The process was both an invigorating whirlwind of self-enlightenment and an intense emotional trip. To jog my memory I used song titles. A song would remind me of a person, a place, or a time in my life events. Example: “Heartbreak Hotel,” when my first wife informed me that she wanted a divorce. When I looked at my life, I recognized that it was but a series of events, much like an assorted box of chocolates, never knowing what would come next. I chose the title ‘The Comeback Kid” because of the many peaks and valleys I had during my life’s journey. Somehow I had always found a way to comeback from the valleys.

Question #4: Are you self-published or traditionally published? And tell us why you chose either.
I self published with CreateSpace twice and Balboa Press, A Div. of Hay House twice. I didn’t have the patience to wait to be discovered.

Question #5: What’s the best tip you can give to a new author?
Marketing your story is much more difficult than writing it. With approx. 10,000 new books hitting the market every month, you might want to consider not quitting your day job.

Question #6: What’s your writing routine like?
A wild and crazy dream waking me up at night. Got to get up immediately and write it down, because if I don’t, by morning it would be gone. My wife would say, “What the matter honey?” I’d respond, “Just a little gas or have a cramp honey.”
In the morning I’d take my notes down to my ‘Man Cave’ and start pecking away.

Question #7: What do you hope readers take away after reading one of your books?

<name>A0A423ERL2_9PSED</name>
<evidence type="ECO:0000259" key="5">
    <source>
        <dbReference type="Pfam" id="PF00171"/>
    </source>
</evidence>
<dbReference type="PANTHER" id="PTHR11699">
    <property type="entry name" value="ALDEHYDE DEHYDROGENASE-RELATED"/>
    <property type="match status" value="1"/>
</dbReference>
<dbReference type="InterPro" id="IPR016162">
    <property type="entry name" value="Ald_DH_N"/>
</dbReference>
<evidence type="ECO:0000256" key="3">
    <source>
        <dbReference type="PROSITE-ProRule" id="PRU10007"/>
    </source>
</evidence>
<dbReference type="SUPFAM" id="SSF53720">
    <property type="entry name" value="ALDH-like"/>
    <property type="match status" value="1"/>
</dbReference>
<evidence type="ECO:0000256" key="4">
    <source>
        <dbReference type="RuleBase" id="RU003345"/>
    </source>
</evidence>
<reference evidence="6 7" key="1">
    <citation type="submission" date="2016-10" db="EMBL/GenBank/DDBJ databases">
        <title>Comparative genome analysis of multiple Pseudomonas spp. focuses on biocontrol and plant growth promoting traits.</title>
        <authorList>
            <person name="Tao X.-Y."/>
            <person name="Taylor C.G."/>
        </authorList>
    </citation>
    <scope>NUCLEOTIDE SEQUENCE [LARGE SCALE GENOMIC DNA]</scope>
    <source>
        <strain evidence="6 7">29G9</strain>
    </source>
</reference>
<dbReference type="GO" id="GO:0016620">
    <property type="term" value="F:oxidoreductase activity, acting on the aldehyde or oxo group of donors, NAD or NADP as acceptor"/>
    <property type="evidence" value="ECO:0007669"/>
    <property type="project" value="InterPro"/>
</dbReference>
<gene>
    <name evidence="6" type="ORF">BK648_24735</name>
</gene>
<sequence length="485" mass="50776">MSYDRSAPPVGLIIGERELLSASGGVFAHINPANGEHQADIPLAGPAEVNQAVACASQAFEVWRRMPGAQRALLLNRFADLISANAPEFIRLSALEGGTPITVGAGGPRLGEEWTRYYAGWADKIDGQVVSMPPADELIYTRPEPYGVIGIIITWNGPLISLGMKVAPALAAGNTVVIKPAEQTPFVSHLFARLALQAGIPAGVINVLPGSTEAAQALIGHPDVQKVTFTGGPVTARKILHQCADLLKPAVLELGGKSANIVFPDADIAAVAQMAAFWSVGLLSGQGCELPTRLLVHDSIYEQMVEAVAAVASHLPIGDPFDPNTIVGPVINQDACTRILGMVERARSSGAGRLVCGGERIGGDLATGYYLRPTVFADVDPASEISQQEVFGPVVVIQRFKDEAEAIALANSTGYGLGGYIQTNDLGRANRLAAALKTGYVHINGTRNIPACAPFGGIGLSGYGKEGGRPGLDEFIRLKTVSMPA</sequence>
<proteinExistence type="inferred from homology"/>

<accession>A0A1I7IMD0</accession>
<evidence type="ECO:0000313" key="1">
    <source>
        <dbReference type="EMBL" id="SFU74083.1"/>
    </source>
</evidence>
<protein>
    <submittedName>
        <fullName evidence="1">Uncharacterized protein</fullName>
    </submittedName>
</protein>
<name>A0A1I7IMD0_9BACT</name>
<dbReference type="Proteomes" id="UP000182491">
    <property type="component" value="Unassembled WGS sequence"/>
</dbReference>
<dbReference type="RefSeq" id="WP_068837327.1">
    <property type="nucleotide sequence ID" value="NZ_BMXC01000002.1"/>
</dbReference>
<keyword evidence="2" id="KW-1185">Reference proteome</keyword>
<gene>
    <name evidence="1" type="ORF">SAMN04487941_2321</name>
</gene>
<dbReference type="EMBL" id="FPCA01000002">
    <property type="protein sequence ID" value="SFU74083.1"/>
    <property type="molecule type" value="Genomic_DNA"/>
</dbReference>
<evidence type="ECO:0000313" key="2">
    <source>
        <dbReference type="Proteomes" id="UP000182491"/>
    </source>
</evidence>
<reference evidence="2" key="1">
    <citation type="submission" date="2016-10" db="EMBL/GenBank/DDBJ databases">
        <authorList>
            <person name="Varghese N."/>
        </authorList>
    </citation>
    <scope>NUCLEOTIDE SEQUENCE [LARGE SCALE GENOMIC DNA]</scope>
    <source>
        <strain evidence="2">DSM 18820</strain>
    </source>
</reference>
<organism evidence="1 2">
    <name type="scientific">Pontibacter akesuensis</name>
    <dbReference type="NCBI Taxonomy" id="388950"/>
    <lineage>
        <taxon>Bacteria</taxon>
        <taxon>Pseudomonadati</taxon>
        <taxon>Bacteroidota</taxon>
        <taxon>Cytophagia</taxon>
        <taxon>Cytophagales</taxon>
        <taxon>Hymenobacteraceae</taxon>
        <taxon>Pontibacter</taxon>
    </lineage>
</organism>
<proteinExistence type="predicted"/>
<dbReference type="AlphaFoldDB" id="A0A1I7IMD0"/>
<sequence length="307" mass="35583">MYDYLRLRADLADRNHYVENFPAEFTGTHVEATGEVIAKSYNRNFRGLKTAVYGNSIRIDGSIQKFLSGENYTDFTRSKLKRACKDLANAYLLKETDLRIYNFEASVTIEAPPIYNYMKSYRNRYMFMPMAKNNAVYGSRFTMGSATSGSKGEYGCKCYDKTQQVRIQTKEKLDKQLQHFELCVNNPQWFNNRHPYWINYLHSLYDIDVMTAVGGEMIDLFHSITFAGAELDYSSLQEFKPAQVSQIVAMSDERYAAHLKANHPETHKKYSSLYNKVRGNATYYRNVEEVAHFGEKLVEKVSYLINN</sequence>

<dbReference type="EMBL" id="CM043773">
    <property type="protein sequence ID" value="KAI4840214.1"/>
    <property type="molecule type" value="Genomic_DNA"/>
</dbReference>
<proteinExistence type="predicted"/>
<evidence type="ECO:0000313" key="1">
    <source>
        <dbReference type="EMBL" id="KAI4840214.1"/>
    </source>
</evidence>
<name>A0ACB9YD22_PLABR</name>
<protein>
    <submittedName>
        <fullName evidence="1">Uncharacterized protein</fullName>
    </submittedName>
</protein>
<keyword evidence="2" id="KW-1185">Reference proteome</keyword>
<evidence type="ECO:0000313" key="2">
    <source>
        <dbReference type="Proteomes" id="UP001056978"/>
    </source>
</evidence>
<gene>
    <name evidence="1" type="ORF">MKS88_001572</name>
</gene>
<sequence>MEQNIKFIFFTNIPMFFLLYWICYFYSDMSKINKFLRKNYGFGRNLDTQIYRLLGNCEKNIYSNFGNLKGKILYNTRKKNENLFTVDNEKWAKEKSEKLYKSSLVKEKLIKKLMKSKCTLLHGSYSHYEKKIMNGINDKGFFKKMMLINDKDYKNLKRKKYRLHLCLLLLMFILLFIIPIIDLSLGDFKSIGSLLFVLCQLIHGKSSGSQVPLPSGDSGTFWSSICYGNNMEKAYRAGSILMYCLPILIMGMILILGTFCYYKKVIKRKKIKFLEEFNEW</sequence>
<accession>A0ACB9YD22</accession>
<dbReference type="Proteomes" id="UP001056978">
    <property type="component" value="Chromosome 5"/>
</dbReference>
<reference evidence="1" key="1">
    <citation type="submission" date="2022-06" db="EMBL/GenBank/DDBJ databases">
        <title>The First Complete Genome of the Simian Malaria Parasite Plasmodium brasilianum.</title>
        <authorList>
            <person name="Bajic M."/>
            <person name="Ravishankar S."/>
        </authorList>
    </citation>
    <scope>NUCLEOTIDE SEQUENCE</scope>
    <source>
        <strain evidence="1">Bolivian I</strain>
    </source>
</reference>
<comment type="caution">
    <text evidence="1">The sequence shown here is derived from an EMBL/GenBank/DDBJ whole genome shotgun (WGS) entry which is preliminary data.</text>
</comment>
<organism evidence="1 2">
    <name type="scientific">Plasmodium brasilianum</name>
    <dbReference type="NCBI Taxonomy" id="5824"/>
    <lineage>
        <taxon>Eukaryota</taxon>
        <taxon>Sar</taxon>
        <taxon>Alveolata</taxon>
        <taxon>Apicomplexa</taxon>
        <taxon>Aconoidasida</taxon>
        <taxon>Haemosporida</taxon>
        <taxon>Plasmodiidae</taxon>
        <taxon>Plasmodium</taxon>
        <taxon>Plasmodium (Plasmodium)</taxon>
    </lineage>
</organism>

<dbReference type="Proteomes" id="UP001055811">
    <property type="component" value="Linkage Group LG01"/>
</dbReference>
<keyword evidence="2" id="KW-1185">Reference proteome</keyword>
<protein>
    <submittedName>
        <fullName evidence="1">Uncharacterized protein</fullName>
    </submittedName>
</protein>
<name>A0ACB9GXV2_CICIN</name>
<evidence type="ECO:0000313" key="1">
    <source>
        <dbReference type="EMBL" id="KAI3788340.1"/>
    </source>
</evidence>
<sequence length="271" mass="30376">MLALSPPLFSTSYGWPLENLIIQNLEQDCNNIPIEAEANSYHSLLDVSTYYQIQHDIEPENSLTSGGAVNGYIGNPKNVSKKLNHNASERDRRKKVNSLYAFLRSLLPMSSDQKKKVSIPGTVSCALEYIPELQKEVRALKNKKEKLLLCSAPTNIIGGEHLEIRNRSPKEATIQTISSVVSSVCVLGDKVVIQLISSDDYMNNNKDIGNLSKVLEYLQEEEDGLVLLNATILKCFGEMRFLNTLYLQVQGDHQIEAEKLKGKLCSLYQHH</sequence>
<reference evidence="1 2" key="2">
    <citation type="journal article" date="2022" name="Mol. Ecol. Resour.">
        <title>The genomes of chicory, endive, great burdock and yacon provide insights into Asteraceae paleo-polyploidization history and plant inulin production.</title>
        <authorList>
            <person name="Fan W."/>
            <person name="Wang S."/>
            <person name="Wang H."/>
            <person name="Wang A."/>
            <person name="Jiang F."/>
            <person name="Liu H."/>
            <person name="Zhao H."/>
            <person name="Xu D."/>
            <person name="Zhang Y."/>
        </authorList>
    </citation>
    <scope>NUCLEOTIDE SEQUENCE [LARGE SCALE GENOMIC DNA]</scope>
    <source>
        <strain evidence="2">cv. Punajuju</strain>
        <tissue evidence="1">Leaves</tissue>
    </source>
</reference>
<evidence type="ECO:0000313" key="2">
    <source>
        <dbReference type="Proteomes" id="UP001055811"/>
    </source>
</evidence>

Reading my memoir would let them know that one doesn’t have to be rich and famous to have an interesting and intriguing life.

Bonus Question: Why should a reader want to read your book?
As for my supposedly sci-fi story, everyone likes solving a big mystery or discover deep dark secrets. Who are the Abductors and where are they hiding? But there is another reason, as they might want to check out if my story is just a figment of my wild imagination or am I living in an insane reality.

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Author Interview: Thomas L. Hay

Thomas L HayQuestion #1: What made you want to become an author?
Most of my life I felt it would be ‘cool’ to be an author. However, I never found the motivation or time. But after I retired and became a senior citizen, I couldn’t use those excuses any longer. The subject became my obstacle. Then one day my wife put a bug in my ear, “Why don’t you write your memoirs,” she suggested. “You have had an interesting and complicated life that would make for a intriguing story.”